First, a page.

In honor of CNBC's 25th anniversary, the "Fast Money" traders give their top stocks to own for the next 25 years.» Read More
HP is resurrecting the "Dude, You're Gettin' a Dell" campaign, which wasn't the brightest point in Dell's history, and now it's being used against it.
This has been an unprecedented volatile week for Wall Street, but Google CEO Eric Schmidt isn't going to let that slow down his business.
Smart phone maker Palm shifted to a loss in its most recent quarter, though the deficit wasn't as deep as analysts had forecast.
Seinfeld wasn't "fired," or "canned," or "cancelled," or "let go." The company said from the early going that the Seinfeld commercials were "teaser ads" meant to stir conversation and debate, and tee up this next round of ads.
CNBC Contributor David Pogue says that Microsoft's new Zune is no longer just an iPod clone.
Seattle is seeing many of its economic crown jewels take a hit. There's a strike threat at Boeing, Starbucks is trying to recapture the mojo for its joe, Microsoft faces ever new challenges, and WaMu may go from the nation's largest thrift to...?
They started with such fanfare: Microsoft on the offensive, launching a new TV ad campaign, spending $10 million for the services of comedian Jerry Seinfeld, who would be part of a massive, $300 million ad spend.
After six months as the reigning "World's Richest Billionaire," Warren Buffett has lost his title, and a few billion dollars. The Forbes 400 list of the richest Americans has just been released, and Buffett's friend Bill Gates, the former Microsoft Chairman, is at the top of the rankings, with an estimated net worth of $57 billion. That tops Buffett's $50 billion, although he's still number two out of 400 on the Forbes list of the nation's super-rich.
Wall Street suffered another beating Wednesday at the hands of investors panicking over the state of large banks, as they flocked from stocks and sent safe-haven areas like gold soaring.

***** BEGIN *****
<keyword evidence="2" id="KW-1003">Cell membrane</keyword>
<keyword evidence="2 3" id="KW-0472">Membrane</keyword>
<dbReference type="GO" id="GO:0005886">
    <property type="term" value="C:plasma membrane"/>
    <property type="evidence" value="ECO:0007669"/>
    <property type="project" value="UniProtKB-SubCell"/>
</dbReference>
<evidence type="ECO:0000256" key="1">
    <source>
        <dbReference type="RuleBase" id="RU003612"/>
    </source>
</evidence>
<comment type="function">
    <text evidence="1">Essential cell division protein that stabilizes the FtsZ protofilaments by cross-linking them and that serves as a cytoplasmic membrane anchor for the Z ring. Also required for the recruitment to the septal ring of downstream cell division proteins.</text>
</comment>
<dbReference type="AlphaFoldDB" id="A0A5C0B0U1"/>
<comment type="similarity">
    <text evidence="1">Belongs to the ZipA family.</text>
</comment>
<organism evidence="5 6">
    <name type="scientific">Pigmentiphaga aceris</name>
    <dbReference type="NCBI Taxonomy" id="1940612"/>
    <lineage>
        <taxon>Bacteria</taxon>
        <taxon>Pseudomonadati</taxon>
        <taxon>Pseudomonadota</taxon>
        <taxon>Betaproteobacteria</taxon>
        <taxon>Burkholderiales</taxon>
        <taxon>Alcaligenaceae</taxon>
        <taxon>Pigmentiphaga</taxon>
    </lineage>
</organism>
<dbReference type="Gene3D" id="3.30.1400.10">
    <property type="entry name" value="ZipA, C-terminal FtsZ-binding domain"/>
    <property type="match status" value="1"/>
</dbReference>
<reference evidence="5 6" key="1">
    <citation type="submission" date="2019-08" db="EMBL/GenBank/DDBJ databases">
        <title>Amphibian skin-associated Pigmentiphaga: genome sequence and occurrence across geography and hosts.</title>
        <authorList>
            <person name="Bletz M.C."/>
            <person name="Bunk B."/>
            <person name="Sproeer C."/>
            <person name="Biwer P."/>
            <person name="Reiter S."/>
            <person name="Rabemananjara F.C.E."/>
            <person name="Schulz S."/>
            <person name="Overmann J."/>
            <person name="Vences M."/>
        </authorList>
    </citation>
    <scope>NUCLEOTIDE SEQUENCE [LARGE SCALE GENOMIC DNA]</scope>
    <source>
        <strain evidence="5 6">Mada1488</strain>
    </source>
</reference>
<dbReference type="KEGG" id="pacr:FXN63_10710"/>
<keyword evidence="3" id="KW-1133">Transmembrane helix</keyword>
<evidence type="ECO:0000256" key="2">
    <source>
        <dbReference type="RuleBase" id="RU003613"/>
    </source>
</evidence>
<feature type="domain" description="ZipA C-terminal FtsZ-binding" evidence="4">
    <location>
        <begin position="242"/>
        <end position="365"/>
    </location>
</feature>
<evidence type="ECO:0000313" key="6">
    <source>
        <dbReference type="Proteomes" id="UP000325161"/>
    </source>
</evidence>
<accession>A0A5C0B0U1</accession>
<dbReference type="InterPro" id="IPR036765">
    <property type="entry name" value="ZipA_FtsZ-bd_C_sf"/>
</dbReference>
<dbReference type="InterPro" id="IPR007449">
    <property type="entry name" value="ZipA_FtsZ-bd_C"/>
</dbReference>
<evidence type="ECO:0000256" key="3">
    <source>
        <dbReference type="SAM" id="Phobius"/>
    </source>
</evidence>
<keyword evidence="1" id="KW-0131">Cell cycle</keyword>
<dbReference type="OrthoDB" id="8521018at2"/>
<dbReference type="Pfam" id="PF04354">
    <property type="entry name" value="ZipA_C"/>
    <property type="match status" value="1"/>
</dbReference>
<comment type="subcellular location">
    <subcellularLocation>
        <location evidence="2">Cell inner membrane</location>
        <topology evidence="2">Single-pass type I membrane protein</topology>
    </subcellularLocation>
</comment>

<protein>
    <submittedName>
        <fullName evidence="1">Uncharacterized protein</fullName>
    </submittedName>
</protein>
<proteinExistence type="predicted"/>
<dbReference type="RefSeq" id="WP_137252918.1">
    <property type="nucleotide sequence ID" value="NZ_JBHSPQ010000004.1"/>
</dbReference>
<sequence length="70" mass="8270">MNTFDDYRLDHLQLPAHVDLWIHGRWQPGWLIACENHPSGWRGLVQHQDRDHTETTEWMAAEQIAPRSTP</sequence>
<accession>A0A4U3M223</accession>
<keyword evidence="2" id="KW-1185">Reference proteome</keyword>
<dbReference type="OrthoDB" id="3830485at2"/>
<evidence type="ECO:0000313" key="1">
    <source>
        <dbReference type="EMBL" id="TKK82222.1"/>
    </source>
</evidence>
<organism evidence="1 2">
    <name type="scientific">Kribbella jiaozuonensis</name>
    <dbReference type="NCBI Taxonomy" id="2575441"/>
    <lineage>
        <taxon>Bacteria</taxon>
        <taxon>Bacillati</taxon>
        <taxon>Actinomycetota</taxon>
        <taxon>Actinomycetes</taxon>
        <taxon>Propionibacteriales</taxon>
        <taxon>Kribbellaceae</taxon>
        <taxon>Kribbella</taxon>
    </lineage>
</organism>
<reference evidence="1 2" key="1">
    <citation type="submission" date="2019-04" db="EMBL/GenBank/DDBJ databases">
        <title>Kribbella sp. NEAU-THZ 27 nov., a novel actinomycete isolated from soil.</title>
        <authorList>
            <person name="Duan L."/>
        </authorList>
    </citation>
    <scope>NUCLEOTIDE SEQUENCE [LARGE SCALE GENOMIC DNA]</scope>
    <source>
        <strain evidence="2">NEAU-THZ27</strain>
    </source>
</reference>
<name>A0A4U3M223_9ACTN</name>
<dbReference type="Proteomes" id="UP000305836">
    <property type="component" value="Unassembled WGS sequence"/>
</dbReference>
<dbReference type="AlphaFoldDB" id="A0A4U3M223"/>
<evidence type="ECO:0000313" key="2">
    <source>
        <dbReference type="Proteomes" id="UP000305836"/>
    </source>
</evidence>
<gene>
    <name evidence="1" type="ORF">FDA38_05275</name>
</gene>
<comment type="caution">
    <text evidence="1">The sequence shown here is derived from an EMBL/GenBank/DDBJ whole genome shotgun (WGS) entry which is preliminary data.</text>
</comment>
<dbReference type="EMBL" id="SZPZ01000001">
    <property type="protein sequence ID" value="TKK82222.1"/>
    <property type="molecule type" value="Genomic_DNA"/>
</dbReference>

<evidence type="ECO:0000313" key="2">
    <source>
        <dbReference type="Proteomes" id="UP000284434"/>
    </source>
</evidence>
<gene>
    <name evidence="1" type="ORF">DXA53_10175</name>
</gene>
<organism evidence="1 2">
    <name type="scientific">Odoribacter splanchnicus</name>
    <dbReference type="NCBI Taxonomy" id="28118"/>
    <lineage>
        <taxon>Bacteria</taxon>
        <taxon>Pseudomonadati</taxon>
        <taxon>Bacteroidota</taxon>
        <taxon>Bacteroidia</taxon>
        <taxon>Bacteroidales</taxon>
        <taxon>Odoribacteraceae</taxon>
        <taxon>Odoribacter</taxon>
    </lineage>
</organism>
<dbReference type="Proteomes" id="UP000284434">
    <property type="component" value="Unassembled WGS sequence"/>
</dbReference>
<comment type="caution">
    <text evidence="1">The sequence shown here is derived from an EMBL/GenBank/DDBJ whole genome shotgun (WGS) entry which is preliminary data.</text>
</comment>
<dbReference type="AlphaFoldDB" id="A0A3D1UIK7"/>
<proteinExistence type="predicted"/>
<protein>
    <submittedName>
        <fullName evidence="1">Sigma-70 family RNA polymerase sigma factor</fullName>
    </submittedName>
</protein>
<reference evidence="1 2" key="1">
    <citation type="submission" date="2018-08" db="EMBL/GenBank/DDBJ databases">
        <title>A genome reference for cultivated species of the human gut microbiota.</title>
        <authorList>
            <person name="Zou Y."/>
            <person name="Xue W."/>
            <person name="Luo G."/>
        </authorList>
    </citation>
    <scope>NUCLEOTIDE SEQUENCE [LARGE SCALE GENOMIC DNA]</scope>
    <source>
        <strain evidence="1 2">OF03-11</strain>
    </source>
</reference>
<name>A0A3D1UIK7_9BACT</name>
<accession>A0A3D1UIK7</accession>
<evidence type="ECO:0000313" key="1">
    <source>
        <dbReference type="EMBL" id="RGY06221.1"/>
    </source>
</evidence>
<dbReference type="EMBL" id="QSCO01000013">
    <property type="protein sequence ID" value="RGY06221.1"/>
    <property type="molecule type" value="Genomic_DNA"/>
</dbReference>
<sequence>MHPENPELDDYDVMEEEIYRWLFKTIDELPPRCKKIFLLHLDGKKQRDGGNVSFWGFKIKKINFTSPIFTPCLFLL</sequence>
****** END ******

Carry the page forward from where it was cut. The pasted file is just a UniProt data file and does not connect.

Google will hardly be a me-too vendor. I'm sure the new HTC "Dream" phone will be feature-rich. But how it looks and how it feels might eclipse what it does since there are so many other options out there for consumers right now.
Republican presidential candidate John McCain, struggling to strike the right note amid roiling financial markets and a Wall Street restructuring, on Wednesday softened his opposition to a bailout of mega-insurer AIG that he had flatly ruled out a day earlier.
Insurance companies have gotten away from their core competencies and that is "dangerous," said New York State Insurance Superintendent Eric Dinallo.
Former Allstate CEO Edward Liddy will be the new CEO of AIG, which was rescued by an $85 billion loan from the Fed, in exchange for an 79.9% stake in itself.
This has been a crazy week on the markets, and it's still only Tuesday morning out here in Silicon Valley. But look no further than the stalwarts in the PC business, like Apple, Hewlett-Packard and Dell to see a new kind of volatility index.
When stadium naming rights started taking hold in the sports stadium building boom of the 90s, the airlines swooped in. Delta bought the rights to the arena in Utah in 1991, America West took Phoenix in 1992, United bought the Chicago Bulls and Chicago Blackhawks venue in 1994.
With the markets starting down again today before rebounding, here are the top ten 2-day percent and point moves for the major indices. If the Dow closes down more than 23 points today, it would reach a top 10 point move. The S&P would need to close down less than 1 point to reach a top ten status. The Nasdaq is far from a top ten 2-day point or % move.
Ten years ago, when there were far fewer websites than there are today, a couple of guys living in Stanford's Escondido Village got the idea to create an easy-to-use, searchable directory so friends and family could easily find the net's newest, coolest destinations.
The Dow and S&P 500 fell over 4.5% today, while the Nasdaq composite dropped 3.6%, as concerns over the health of the financial sector intensified following the decision of Lehman Brothers to file for Chapter 11.
If Electronic Art's unsolicited bid for Take-Two Interactive sounds a lot like Microsoft's unsolicited play for Yahoo — complete with both EA and Microsoft ultimately walking away — think again.
On a week where Financials dominated the market, Freddie and Fannie lost over 90% of their share price, followed by Lehman at a loss of almost 78%; the markets still managed to close positive on the week.